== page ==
Business Model: Partner publishers share the financial risk of publishing with the author. The author pays some of the cost of publishing a work. The publisher assumes the rest. Author and publisher share royalties, but the author receives a much higher percentage than with traditional and some other indie publishing options.


  1. Like traditional and many indie publishers, partner publishers vet manuscripts and authors prior to acquisition.
  2. There are a growing number of partner publishers from which to choose, each with their own vibe and specialty.
    1. Partner publishing can be considered a mentality because many partner publishers form strong connections with the authors with whom they contract to help them accomplish their publishing and career-related goals.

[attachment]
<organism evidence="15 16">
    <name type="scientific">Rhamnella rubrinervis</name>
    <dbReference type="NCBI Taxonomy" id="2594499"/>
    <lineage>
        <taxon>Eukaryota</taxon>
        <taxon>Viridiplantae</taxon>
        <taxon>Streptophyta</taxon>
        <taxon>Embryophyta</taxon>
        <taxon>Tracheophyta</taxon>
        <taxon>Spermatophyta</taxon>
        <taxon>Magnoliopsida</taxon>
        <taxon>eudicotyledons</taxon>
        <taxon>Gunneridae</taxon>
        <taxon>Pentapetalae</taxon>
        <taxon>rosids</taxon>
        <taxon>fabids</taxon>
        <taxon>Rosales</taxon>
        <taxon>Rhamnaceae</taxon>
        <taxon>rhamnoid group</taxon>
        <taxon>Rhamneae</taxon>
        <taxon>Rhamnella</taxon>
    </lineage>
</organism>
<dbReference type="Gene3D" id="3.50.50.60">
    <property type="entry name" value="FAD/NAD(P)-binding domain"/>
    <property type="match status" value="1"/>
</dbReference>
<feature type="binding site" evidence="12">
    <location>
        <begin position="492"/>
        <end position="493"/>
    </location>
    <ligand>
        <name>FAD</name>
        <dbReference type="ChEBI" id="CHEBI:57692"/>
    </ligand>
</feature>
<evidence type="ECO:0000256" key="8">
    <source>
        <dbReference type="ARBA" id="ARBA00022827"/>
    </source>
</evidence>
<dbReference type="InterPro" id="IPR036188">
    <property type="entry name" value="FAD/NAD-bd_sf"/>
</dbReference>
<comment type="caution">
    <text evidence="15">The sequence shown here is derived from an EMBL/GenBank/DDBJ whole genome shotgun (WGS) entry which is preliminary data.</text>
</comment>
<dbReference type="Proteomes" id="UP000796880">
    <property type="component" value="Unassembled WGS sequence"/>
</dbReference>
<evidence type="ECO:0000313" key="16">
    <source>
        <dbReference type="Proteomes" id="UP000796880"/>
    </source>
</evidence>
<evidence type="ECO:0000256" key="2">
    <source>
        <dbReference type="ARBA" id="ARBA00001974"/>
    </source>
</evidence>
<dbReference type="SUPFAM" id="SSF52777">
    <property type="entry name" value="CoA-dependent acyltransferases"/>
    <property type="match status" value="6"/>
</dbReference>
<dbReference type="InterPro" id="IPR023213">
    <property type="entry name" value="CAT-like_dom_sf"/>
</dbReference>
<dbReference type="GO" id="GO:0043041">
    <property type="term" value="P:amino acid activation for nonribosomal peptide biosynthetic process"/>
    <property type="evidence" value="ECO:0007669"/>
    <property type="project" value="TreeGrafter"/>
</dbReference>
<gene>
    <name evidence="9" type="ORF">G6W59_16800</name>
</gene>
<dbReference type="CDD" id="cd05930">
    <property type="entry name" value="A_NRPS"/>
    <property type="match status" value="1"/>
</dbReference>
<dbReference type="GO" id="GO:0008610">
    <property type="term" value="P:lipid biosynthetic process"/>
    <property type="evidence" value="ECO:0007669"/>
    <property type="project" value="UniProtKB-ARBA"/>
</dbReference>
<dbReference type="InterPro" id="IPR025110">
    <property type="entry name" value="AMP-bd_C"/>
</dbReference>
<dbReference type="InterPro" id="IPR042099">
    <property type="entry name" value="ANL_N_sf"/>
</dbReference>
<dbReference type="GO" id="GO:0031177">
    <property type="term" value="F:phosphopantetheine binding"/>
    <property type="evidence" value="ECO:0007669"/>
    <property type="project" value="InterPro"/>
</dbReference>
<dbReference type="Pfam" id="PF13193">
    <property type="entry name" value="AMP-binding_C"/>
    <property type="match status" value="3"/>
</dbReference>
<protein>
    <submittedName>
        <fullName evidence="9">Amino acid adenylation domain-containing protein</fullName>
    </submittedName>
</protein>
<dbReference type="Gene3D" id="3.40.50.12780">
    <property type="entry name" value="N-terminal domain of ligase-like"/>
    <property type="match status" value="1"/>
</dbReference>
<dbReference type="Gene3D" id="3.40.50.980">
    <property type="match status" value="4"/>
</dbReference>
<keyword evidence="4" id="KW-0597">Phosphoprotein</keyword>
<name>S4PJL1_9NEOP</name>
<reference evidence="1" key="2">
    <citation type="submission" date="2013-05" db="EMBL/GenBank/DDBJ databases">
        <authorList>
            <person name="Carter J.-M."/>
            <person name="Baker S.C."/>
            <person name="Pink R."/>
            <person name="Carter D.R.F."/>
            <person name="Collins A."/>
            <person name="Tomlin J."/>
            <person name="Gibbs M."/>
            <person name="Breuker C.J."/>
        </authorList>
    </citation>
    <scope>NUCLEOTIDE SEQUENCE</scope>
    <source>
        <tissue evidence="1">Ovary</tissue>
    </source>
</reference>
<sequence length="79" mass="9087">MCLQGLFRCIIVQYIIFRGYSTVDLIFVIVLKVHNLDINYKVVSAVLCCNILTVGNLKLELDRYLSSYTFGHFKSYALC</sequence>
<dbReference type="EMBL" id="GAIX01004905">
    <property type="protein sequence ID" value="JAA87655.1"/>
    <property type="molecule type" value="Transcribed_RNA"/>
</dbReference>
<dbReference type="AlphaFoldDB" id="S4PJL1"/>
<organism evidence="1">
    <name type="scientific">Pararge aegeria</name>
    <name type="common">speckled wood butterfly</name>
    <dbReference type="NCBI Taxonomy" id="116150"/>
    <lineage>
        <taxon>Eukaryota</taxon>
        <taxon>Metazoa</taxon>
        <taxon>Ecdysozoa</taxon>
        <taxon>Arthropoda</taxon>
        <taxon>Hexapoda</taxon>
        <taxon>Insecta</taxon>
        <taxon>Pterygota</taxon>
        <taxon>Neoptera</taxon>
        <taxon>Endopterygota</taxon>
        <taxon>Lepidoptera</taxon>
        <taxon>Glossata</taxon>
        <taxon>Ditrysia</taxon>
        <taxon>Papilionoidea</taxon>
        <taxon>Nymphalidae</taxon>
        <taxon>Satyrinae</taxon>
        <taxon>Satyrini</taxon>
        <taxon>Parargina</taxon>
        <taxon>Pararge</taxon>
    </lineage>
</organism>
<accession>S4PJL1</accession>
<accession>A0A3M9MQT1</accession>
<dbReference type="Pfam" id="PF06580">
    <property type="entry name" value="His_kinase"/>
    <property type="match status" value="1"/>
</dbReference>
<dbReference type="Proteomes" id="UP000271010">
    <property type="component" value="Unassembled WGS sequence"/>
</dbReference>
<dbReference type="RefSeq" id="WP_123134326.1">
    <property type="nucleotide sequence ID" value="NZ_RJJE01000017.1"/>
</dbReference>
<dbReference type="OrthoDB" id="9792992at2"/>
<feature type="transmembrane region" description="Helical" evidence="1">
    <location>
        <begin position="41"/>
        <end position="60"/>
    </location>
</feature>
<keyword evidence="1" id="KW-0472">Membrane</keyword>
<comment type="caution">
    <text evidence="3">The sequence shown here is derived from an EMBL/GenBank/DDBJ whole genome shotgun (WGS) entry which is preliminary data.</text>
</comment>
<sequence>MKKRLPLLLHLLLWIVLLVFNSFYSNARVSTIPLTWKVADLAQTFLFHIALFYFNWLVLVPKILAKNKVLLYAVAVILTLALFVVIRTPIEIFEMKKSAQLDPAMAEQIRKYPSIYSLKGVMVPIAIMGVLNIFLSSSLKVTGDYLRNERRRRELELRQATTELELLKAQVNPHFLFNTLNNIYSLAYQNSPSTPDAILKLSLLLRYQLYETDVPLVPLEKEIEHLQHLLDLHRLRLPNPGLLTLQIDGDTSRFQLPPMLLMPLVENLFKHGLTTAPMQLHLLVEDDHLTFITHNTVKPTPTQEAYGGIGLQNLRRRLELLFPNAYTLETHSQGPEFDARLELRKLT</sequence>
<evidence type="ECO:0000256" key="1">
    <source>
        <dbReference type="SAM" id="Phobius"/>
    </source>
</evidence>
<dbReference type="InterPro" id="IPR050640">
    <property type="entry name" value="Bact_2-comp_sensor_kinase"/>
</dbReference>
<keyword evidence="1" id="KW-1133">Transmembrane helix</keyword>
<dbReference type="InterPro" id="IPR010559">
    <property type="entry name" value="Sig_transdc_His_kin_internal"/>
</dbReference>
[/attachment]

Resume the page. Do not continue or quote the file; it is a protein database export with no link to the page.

3. As with indies, a partner publisher is more likely to accept a manuscript from an author with no previously published work and/or no established platform. However, a strong business plan is usually required.
  4. Because partner publishers are much smaller than traditional publishers, they too are more agile and can typically publish a book within twelve to eighteen months.
  5. Partner publishers can also distribute their catalog of books across multiple channels.
  6. Some partner publishers help their authors market and promote their books and establish their platforms.
  7. As with traditional and indie publishers, the publisher manages the sales and reporting aspects of the business of having a book and sends the author payments per their contract.


  1. The author will have to make an up-front investment and share royalties with the publisher.